Sometimes, life just sucks. Man On The Moon may not have been the first time a rapper ruminated on the concept with anything other than the contemptuous nihilism of Nas’ “Life’s A Bitch” or Biggie’s “Suicidal Thoughts,” but it was the first time such a departure from the rap order of the day charted as highly as No. 3 on the Billboard Hot 100, as “Day’N’Nite” did. And it was the first time such concepts were presented in such a plainspoken, blunt manner. This was intentional, as Cudi admitted to Blackbook:
“I speak like a regular dude. I’m not going to write something that I wouldn’t speak. A lot of people find these ill witty ways to rap, but when you speak to them there’s ignorance and no type of common sense, just blandness. It’s important to be true to yourself on all levels; don’t talk about something you don’t know about.”
That Cudi was simply willing to address such topics so earnestly — and however awkwardly — so deliberately opened up an important avenue for conversation in hip-hop culture. Mental health is a talking point now; Jay-Z goes to therapy, Kanye West openly decries the opiates crisis, Vic Mensa pens a raw autobiography detailing his own demons, and new artists cite Cudi’s music as not just an influence, but as a form of self-care.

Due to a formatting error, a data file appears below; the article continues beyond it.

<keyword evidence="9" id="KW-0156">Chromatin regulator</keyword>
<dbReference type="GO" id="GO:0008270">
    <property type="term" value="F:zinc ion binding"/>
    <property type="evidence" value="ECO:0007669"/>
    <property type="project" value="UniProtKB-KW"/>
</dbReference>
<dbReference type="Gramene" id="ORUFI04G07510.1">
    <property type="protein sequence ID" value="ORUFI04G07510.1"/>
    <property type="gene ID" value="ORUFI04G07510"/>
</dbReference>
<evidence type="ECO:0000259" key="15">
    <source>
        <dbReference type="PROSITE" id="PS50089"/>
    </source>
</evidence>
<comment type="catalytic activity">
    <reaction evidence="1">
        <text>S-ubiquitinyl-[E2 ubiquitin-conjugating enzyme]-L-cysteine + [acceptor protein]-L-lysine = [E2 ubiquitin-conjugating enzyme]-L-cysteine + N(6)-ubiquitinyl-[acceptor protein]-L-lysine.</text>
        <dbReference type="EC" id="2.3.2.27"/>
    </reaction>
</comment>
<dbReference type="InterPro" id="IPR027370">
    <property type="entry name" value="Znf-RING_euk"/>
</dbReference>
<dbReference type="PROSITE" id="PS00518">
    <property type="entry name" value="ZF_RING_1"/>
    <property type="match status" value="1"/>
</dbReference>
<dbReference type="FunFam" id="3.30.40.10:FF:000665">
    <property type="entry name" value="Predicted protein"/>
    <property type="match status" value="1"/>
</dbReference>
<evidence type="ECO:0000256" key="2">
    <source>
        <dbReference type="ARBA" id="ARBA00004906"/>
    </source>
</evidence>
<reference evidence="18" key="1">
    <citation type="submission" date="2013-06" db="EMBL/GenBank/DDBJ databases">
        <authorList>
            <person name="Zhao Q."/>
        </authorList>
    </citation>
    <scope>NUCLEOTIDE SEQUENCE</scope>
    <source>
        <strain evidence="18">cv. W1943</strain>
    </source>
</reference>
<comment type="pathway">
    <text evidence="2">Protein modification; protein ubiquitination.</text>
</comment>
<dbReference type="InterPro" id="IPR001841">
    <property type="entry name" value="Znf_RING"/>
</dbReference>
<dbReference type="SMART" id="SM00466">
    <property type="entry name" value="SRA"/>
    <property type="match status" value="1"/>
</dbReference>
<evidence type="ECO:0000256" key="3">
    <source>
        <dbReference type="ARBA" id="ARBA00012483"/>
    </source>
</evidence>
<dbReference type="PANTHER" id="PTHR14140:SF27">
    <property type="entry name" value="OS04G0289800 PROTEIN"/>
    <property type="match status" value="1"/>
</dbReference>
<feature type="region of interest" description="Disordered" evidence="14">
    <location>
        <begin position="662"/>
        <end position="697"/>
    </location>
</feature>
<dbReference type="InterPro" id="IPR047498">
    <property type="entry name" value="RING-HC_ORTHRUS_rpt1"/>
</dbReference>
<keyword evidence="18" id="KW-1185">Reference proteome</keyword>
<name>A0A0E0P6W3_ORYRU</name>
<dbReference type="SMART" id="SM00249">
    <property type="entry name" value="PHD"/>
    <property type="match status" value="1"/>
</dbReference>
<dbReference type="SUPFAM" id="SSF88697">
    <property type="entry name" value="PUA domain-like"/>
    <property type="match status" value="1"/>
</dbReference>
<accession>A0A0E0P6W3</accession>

To be able to affect generations of hip-hop spanning outward from either direction of himself as well as his own peers is the greatest contribution of Man On The Moon. It may not be remembered as a classic, but its impact is that of a classic, and those kids who swear by Cudi may be onto something after all. Out of the mouths of babes, every so often, comes a truth that becomes obvious when you look at it the right way — even from as far away as the moon.